The Baltimore Sun

Starring and written by Bill Maher. Directed by Larry Charles. Released by Lionsgate. $29.95. Rated R. *** (3 STARS)


When President Barack Obama said in his inaugural address that "We are a nation of Christians and Muslims, Jews and Hindus, and nonbelievers," satirist Bill Maher and others fitting into the latter category must have been pleased to be included. As Maher (Real Time with Bill Maher, Politically Incorrect) claims in Religulous, his feature-length documentary from 2008, a "hidden minority" of 16 percent of Americans consider themselves "nonreligious."

Out this week on DVD, Religulous is a combative, profane, gleefully blasphemous and frequently hilarious film essay that argues for the validity of science and reason over faith. He launches an equal-opportunity assault on religious dogma and the tenets on which some of the major religions are based. His aim is to demonstrate that "religion is detrimental to the progress of humanity." Proudly wearing the banner of agnosticism, Maher proclaims "I preach the gospel of 'I Don't Know.' "

Maher's skepticism toward religion appears to have emerged from his growing up in a "mixed-marriage" - his father was Catholic, his mother Jewish. He attended Catholic Church until he was about 13, when his father decided he could no longer accept the church's teachings on birth control.

Maher's strategy is to mock and offend, through monologues and combative interviews. Maher's comrade-in-dissent is director Larry Charles, of Borat and Curb Your Enthusiasm fame, and the two provide a joint DVD audio commentary that is almost as funny as the film itself.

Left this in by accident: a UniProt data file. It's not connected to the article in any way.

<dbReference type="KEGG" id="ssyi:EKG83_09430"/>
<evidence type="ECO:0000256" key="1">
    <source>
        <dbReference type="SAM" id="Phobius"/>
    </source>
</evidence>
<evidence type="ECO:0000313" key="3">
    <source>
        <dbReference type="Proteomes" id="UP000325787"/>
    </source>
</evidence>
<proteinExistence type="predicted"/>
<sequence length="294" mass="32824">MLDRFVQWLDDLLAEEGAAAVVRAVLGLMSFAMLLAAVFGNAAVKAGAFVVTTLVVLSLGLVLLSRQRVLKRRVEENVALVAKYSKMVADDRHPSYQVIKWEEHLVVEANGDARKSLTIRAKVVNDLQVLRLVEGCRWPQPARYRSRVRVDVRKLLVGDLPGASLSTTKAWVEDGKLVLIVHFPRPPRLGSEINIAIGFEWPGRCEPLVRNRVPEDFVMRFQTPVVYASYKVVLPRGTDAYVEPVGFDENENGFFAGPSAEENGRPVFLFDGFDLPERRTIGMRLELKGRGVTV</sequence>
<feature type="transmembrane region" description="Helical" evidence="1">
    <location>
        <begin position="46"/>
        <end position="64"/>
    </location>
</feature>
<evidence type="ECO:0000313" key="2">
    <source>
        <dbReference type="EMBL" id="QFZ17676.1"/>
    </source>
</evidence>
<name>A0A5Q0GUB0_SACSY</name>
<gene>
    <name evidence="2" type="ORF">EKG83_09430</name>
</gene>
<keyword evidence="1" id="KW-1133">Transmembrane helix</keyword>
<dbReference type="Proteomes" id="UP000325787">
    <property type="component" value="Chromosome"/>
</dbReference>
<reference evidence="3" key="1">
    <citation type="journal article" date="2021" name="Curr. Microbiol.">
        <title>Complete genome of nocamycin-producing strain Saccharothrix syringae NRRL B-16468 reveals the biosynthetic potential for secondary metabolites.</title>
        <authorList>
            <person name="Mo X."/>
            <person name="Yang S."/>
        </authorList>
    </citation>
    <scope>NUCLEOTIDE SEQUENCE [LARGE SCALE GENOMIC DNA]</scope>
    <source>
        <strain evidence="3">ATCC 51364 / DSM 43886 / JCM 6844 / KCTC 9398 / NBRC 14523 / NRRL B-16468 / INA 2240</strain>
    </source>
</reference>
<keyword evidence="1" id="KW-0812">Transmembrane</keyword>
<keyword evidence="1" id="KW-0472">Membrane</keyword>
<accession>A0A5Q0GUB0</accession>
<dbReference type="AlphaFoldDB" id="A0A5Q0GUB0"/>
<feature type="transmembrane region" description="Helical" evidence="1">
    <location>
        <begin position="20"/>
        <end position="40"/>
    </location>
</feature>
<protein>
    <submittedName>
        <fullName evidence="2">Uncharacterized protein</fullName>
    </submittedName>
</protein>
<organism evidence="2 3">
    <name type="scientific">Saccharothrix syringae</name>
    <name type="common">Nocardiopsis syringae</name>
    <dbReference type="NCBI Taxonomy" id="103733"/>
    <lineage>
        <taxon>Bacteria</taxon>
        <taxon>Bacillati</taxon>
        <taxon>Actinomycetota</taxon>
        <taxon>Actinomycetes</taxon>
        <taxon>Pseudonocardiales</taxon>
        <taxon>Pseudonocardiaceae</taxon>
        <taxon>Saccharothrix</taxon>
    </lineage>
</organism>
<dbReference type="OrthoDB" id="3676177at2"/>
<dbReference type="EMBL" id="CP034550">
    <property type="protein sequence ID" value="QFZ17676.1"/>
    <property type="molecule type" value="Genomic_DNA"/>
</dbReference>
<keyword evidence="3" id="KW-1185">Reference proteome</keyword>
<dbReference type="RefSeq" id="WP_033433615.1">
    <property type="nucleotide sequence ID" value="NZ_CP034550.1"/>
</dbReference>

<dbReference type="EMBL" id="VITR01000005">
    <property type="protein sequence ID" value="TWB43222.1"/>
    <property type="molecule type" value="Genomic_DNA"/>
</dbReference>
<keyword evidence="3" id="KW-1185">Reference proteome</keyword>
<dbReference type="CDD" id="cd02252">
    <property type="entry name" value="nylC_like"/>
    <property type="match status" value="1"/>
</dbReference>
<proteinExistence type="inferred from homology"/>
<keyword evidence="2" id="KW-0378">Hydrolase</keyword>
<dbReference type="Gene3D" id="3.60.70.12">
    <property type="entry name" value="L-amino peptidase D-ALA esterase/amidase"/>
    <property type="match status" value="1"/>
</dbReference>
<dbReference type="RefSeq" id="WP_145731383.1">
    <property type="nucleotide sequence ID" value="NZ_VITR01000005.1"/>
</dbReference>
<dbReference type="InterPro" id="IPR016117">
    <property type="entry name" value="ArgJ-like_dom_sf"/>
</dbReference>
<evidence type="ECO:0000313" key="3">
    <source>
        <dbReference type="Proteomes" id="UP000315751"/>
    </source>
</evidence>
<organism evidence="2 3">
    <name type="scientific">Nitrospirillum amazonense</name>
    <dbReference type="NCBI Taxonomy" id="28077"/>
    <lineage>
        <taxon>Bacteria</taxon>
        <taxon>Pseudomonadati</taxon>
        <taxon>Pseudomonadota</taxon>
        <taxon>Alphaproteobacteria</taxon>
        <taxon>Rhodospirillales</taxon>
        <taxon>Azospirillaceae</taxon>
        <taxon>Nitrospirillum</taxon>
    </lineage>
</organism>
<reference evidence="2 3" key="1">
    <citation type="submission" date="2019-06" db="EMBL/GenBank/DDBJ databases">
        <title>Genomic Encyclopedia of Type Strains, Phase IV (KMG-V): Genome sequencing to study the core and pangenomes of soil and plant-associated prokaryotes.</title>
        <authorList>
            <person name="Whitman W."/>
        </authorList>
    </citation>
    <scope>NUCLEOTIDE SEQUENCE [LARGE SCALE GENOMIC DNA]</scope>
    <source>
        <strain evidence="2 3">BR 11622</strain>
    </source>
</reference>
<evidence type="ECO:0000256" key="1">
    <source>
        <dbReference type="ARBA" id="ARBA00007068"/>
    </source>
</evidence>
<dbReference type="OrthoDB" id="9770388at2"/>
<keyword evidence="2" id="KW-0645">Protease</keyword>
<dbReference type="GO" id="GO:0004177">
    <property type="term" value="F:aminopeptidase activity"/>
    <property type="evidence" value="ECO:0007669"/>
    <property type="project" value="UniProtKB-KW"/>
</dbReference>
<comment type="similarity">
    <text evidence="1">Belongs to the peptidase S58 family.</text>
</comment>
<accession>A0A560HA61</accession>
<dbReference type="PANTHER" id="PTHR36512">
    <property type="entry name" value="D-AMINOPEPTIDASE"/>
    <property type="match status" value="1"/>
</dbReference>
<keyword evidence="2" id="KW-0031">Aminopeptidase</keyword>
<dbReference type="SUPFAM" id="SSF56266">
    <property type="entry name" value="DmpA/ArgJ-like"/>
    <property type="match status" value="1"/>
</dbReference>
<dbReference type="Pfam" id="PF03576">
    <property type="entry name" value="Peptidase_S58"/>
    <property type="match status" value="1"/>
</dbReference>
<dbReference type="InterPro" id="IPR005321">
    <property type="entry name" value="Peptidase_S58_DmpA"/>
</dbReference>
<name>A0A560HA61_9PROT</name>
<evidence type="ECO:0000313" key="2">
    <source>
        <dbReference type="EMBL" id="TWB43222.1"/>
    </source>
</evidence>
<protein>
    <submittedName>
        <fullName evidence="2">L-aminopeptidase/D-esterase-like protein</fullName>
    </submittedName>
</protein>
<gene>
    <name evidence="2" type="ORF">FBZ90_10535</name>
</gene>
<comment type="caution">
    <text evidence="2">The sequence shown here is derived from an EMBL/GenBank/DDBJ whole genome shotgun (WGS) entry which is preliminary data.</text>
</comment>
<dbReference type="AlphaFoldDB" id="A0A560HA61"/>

Maher makes no attempt at fairness: He uses jokey subtitles to challenge and ridicule claims made by those he's interviewing, and for humorous effect intersperses archival footage of preachers in action and silly scenes from biblical movies. The goal is to both educate and induce laughter.

Whether Maher goes too far depends, of course, on the views of the beholder. Piling wisecrack upon wisecrack and barb upon barb, Maher sometimes engages in comedic overkill. Take the case of his interview with Jose Luis de Jesus Miranda of Miami's Grace Ministry. He's the minister who claims to be the Second Coming of Jesus Christ and has more than 100,000 followers internationally. Rather than just taking on the minister for his claims, the film mocks his Spanish-accented English by cutting to scenes of Al Pacino hamming it up linguistically as Tony Montana in Scarface.

It's doubtful that Maher will change any minds with Religulous, though those of a more open-minded persuasion will find a good amount of provocative entertainment and much to laugh at.

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